Changing of the guard in Basalt |

Changing of the guard in Basalt

Aspen Times staff report
Aspen, CO Colorado
Lynn Goldsmith Special to The Aspen Times

BASALT – It was a changing of the guard at the Basalt Town Council Tuesday night when Karin Teague, Glenn Rappaport and Anne Freedman took the oath of office and joined the board.

The three won election April 6, topping a field of six candidates for the three positions. They succeed Gary Tennenbaum, Amy Capron and Chris Seldin, who each declined to seek re-election after serving one four-year term.

Tennenbaum was the only one of the three departing council members who was able to attend their last meeting Tuesday.

“It’s really quite amazing it’s been four years since I was elected to the council,” Tennenbaum said, pausing for effect at the end of the sentence, then adding: “It’s moved so slowly.”

He got a good laugh from the crowd of town staff members, the existing and new council members and a handful of observers. He said running, winning and serving the town was a great experience and he was proud of what was accomplished over the last four years.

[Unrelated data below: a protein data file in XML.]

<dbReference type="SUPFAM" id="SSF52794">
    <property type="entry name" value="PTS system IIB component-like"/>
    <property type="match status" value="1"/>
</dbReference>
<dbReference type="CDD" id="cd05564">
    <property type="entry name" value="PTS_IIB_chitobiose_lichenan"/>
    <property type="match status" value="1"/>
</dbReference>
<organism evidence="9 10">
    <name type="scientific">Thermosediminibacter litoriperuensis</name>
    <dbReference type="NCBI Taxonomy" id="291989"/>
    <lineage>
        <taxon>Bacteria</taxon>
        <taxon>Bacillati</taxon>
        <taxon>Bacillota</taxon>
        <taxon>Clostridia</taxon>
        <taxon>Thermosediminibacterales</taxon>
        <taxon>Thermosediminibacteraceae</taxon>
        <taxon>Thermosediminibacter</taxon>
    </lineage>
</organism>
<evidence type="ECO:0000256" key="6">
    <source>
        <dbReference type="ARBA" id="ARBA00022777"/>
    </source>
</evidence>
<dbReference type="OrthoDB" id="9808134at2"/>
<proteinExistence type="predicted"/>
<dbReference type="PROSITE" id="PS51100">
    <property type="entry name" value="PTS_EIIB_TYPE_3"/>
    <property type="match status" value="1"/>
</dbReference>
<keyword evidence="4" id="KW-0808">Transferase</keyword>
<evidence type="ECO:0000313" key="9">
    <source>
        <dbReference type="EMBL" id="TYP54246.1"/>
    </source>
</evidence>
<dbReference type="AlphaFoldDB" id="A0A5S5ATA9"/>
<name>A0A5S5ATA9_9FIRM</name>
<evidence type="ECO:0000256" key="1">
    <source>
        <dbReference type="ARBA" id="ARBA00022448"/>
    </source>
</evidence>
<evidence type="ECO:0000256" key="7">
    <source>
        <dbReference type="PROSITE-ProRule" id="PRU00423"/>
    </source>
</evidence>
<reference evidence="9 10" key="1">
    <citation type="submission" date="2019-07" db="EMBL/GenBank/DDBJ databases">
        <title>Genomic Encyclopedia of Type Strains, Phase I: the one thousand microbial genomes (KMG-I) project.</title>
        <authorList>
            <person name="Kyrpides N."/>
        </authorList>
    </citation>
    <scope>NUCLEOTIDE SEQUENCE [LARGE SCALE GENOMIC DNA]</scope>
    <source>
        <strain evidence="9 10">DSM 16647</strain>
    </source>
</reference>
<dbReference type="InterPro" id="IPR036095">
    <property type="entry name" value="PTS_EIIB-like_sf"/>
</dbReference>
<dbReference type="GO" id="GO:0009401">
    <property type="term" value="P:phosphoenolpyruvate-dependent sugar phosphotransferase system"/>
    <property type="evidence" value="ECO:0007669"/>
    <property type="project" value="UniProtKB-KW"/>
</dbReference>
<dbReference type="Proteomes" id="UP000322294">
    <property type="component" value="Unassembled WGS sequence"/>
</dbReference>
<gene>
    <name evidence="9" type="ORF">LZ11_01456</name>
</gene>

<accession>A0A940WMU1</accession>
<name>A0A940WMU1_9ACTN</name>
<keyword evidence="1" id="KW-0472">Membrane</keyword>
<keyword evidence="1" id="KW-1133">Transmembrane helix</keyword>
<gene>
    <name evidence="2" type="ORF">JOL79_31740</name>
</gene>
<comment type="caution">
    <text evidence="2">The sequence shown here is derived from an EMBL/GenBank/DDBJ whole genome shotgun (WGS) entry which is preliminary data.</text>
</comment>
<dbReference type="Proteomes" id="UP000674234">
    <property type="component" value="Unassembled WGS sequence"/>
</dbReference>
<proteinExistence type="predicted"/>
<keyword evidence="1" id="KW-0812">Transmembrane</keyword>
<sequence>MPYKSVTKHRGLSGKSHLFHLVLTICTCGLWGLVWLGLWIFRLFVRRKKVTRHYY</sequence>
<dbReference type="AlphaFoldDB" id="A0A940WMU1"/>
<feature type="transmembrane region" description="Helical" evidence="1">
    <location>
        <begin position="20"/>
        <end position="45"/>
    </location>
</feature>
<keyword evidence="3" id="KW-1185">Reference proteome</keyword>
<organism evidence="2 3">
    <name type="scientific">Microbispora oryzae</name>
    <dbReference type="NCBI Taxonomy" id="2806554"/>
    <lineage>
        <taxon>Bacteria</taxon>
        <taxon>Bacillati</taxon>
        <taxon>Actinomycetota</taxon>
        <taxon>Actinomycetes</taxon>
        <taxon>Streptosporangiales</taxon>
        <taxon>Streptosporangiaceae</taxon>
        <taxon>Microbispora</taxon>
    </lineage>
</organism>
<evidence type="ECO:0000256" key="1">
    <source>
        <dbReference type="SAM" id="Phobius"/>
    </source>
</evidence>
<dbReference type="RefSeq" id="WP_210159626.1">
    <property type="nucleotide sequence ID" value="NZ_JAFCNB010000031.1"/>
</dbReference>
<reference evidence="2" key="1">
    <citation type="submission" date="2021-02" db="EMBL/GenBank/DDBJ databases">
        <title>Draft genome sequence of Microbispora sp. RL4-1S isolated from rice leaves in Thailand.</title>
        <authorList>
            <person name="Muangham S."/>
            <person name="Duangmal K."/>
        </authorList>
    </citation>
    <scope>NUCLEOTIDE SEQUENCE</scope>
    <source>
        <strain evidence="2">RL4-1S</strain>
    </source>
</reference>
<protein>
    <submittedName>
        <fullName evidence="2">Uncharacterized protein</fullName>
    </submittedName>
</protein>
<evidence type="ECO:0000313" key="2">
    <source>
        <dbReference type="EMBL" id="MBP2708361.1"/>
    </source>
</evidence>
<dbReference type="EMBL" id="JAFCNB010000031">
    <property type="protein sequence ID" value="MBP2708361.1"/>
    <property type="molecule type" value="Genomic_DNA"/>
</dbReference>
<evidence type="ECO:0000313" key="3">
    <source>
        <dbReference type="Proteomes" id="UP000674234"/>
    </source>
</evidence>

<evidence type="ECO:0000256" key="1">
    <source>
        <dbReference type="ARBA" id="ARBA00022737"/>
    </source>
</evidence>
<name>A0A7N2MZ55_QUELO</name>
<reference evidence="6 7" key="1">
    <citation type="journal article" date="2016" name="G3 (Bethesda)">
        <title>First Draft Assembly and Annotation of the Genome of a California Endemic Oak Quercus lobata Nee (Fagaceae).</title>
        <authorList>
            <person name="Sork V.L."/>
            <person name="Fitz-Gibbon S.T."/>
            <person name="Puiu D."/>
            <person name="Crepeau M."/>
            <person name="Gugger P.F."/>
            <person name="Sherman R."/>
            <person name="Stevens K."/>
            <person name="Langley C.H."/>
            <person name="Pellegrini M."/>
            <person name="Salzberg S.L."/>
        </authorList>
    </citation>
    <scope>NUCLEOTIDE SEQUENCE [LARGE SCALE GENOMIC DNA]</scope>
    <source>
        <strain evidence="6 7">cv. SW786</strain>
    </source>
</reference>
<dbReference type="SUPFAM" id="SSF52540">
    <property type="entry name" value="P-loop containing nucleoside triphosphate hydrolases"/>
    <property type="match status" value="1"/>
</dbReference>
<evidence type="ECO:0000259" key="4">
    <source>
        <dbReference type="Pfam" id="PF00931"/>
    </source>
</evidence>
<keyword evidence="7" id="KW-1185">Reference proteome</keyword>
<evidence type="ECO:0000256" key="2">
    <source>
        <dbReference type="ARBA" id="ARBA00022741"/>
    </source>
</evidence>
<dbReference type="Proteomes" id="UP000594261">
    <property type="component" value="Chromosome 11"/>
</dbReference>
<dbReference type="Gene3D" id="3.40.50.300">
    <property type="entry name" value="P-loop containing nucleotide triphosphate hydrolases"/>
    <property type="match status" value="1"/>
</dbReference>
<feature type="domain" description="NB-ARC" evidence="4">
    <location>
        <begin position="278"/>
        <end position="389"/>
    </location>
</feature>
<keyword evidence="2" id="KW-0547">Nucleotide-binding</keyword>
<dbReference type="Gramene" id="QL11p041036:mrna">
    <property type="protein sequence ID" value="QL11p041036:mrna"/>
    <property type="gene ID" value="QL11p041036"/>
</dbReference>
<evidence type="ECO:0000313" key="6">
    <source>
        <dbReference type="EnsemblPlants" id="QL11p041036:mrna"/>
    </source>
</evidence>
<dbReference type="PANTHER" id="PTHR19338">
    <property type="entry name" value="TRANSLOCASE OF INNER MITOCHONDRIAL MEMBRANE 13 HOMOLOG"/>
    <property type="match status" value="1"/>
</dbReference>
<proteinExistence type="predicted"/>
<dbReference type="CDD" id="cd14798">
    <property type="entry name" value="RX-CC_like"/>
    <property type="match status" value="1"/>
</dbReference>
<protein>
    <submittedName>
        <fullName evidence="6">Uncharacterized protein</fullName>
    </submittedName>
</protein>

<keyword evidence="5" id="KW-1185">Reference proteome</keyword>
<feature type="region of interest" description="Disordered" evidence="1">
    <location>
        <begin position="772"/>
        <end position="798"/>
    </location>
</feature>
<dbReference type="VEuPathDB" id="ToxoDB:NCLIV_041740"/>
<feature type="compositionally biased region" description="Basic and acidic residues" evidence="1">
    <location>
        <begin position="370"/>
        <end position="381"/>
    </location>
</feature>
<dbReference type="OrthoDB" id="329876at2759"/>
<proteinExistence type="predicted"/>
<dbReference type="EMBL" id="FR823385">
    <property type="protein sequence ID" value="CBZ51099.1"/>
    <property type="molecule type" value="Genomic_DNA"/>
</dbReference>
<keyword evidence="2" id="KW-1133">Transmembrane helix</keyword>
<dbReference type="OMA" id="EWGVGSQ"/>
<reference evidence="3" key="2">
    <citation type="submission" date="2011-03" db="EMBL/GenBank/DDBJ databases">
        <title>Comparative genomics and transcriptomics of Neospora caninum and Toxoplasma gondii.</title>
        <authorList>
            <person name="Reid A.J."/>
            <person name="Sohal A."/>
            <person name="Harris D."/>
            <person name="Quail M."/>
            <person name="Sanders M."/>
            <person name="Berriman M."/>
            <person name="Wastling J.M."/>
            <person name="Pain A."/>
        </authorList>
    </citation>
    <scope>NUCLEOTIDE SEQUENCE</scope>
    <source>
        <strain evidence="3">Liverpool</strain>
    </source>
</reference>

The accomplishment he featured was the voters’ approval in 2006 of a 1 percent sales tax for open space purchases and trails development. That gave the town the funds to participate in the purchase and preservation of the Grange ranch, right on the outskirts of town, as well as the Emma store. The dedicated revenue stream also allowed construction of a hard surface on the Willits Trail.

The council in the last four years also approved a growth management system that requires affordable housing and created a scoring system with criteria that developers must meet. The town will also grant a limited amount of building permits per year and it defined an area where growth will be allowed.

But as Tennenbaum noted, the recession has changed the issues facing the council. Instead of growth, the board is grappling with how to help invigorate the town’s small businesses.

He wished the new council members well and warned them that hard work is ahead. “You think it’s just two meetings per month, but it’s never just two meetings per month,” he said.

After the brief words of warning and encouragement, Tennenbaum grabbed Mayor Leroy Duroux’s gavel and said, “This is one thing I really wanted to do but never did.” With that, he banged the gavel on the desk and relinquished his seat.

Teague, Rappaport and Freedman join Duroux and council members Jacque Whitsitt, Pete McBride and Katie Schwoerer.

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